Can Modern DevOps Tools Help Bridge the Manufacturing Talent Gap?

Published on
September 13, 2023

After years of being hammered by globalization and other economic factors, American manufacturing is finally making a comeback. Yet even with the upsides of increasing government and private sector investment, manufacturers are grappling with a skills gap that has the potential to cripple any positive momentum.

According to a study by Deloitte and The Manufacturing Institute, the on-going skills gap could result in 2.1 million unfilled jobs by 2030, culminating in a potential industry loss of up to $1 trillion in 2030 alone. According to survey respondents, finding the right talent is now 36% harder than it was in 2018, and executives report difficulties filling both higher paying entry-level production positions as well as recruiting and retaining skilled workers for specialized roles. Seventy-seven percent of manufacturers interviewed expect to have difficulties attracting and maintaining a workforce equipped with in-demand skills going forward.

Study showing the increase in difficulty in finding qualified talent

A surge in baby boomer retirements is making things worse. A Gallup poll put the average retirement age at 66 years old, with estimates that 2.6 million baby boomers will retire from manufacturing jobs over the next decade.

In theory, millennial and Gen Z candidates are a rich pool to draw from to fill in the gaps. To that point, the 2021 Future Manufacturing Workforce Study found attracting Gen Z talent to be a high priority for 88% of manufacturers surveyed. Yet despite the urgency, the same survey found 60% of respondents having challenges attracting Gen Z candidates to current positions, and 48% said they struggled to retain younger talent.

study showing 60% of HR executives indicate challenges attracting Gen Z

A lot of the issue lies with the perception among younger employees that manufacturing jobs are legacy, dependent on outdated tools and laborious manual processes. Younger employees, most born and raised as digital natives, don’t see value in joining a work environment and culture that doesn't offer the caliber of productivity and online experiences they’ve become accustomed to in their personal interactions.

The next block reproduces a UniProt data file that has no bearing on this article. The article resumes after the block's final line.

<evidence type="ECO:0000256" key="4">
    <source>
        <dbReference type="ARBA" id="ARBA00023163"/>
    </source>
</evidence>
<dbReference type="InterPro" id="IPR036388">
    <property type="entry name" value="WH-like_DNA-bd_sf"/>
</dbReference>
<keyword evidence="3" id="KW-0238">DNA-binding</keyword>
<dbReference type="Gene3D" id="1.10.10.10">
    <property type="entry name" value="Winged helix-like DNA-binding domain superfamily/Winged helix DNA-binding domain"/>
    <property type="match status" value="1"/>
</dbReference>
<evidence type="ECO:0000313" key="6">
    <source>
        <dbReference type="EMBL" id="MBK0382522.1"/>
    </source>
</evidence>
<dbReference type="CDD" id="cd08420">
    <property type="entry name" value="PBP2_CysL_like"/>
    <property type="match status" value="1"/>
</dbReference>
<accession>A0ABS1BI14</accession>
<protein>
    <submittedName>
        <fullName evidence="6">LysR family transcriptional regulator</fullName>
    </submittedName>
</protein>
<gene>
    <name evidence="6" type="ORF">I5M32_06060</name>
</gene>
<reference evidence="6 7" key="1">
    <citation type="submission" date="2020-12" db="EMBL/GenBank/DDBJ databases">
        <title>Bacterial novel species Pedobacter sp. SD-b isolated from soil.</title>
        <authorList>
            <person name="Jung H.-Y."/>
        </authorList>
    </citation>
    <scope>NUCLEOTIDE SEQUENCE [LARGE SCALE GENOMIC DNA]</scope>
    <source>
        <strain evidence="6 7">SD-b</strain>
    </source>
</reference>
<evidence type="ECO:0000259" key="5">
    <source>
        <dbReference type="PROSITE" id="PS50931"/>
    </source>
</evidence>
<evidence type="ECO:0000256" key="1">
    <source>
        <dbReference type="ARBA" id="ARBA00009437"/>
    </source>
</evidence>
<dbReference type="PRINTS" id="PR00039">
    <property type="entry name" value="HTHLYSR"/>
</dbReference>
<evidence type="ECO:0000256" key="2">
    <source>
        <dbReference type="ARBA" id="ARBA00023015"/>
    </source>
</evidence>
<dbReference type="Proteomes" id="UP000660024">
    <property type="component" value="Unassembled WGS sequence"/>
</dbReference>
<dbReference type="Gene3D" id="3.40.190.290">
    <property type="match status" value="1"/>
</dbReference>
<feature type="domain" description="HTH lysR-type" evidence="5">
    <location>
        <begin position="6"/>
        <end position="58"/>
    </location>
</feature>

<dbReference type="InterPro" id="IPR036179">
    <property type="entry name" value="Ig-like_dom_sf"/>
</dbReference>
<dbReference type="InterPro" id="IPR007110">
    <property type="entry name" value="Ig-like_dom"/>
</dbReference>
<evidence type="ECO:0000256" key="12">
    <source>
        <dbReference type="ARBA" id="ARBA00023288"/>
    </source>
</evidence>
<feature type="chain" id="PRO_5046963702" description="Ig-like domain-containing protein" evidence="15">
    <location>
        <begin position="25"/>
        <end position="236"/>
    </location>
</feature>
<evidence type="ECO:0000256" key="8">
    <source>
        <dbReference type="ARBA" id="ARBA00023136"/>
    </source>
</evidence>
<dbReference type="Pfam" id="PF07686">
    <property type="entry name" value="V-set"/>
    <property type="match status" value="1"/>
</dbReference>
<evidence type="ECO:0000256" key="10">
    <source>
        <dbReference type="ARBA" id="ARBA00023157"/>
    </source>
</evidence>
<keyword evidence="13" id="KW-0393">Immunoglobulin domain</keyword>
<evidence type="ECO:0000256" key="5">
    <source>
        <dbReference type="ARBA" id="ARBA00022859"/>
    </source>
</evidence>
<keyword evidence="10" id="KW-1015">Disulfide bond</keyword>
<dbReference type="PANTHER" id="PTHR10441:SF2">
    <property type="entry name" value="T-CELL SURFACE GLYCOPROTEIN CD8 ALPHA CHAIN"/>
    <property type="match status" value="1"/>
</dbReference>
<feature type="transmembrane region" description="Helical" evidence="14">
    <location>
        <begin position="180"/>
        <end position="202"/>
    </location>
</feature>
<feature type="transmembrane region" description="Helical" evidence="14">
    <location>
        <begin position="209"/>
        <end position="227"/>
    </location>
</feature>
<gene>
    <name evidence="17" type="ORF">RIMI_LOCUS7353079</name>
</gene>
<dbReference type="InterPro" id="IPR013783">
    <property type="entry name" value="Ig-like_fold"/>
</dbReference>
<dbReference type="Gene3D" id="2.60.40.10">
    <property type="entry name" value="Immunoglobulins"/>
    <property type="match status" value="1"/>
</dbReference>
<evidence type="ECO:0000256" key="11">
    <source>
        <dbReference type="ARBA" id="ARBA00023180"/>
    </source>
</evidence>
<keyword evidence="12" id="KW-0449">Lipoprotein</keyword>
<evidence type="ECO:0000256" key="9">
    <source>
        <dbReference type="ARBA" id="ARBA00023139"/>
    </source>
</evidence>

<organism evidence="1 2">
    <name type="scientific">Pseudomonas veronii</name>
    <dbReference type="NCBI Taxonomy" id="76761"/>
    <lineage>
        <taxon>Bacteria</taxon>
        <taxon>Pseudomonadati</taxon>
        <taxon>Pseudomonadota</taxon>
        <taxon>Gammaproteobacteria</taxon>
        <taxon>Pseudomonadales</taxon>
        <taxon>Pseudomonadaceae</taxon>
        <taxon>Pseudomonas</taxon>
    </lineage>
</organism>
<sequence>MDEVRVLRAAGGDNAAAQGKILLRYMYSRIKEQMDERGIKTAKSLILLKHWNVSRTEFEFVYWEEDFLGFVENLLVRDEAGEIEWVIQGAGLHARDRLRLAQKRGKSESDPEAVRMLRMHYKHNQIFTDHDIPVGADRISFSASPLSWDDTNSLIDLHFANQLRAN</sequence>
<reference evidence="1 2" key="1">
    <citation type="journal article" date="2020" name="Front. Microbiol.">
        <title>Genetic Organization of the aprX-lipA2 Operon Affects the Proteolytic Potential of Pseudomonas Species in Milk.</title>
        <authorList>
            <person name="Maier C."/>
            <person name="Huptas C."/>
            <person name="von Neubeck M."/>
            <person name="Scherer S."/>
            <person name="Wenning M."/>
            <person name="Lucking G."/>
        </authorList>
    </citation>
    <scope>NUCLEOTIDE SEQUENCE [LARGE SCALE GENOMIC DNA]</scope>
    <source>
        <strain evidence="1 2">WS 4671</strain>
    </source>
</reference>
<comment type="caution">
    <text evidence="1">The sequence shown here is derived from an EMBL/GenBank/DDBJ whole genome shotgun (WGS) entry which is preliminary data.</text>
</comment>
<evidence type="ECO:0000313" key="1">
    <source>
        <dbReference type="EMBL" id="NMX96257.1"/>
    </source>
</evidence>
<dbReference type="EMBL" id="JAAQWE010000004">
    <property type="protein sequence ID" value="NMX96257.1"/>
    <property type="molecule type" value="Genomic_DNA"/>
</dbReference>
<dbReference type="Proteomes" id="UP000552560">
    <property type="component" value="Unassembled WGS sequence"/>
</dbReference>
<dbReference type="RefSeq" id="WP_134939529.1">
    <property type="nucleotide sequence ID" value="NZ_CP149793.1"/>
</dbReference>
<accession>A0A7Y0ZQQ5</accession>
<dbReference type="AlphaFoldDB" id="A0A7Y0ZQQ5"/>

One way around the problem is for manufacturers to embrace  modern toolsets to transform the nature of automation work—a plus for a digital-savvy workforce committed to staying on the cutting-edge. A survey by Parsable found Gen Z expects employers to provide and utilize technology to help them advance their digital skills (18%).

From Parsable's 2021 study

The Copia Git-based version control platform falls right into this category. The tool suite, which brings modern DevOps and a Git environment to PLC and controls programming, appeals to a younger generation of employees already acquainted with modern IT software development practices and who prioritize having a marketable skill set.

Compared to traditional PLC and controls tools which are hard to learn and only transferrable to a single vendor’s siloed platform, the Copia version control suite brings a modern and vendor-agnostic paradigm to PLC programming, facilitating collaboration and providing visibility into code changes. Gen Z candidates seeped in mainstream programming practices like automation, rapid feedback, and faster release cycles will feel right at home in the Copia platform. In comparison, traditional control system IDEs, which require specialized knowledge of specific vendor programming languages and a high degree of dependance on manual processes and experts, are likely to feel esoteric and unfamiliar.

Copia enables real-time collaboration on the same codebase
Copia harnesses Git, the ubiquitous standard in traditional software development, for industrial automation projects

One engineering consulting firm was able to leverage the Copia platform to more quickly onboard new talent, particularly junior software engineers that typically require time with experienced mentors to learn the visual ladder logic diagrams required for PLC programming. Copia’s Git branching and merging capabilities, coupled with easy-to-read, color-coded comparisons for visualizing changes, sped up the feedback loop between the junior and senior engineers, saving review time and mitigating programming mistakes, officials there said.

A modern environment is certainly not the cure-all for manufacturers’ talent woes. Yet upleveling the experience can go a long way in demonstrating to up and coming engineers that automation is not a dead end, but rather a successful and rewarding career track.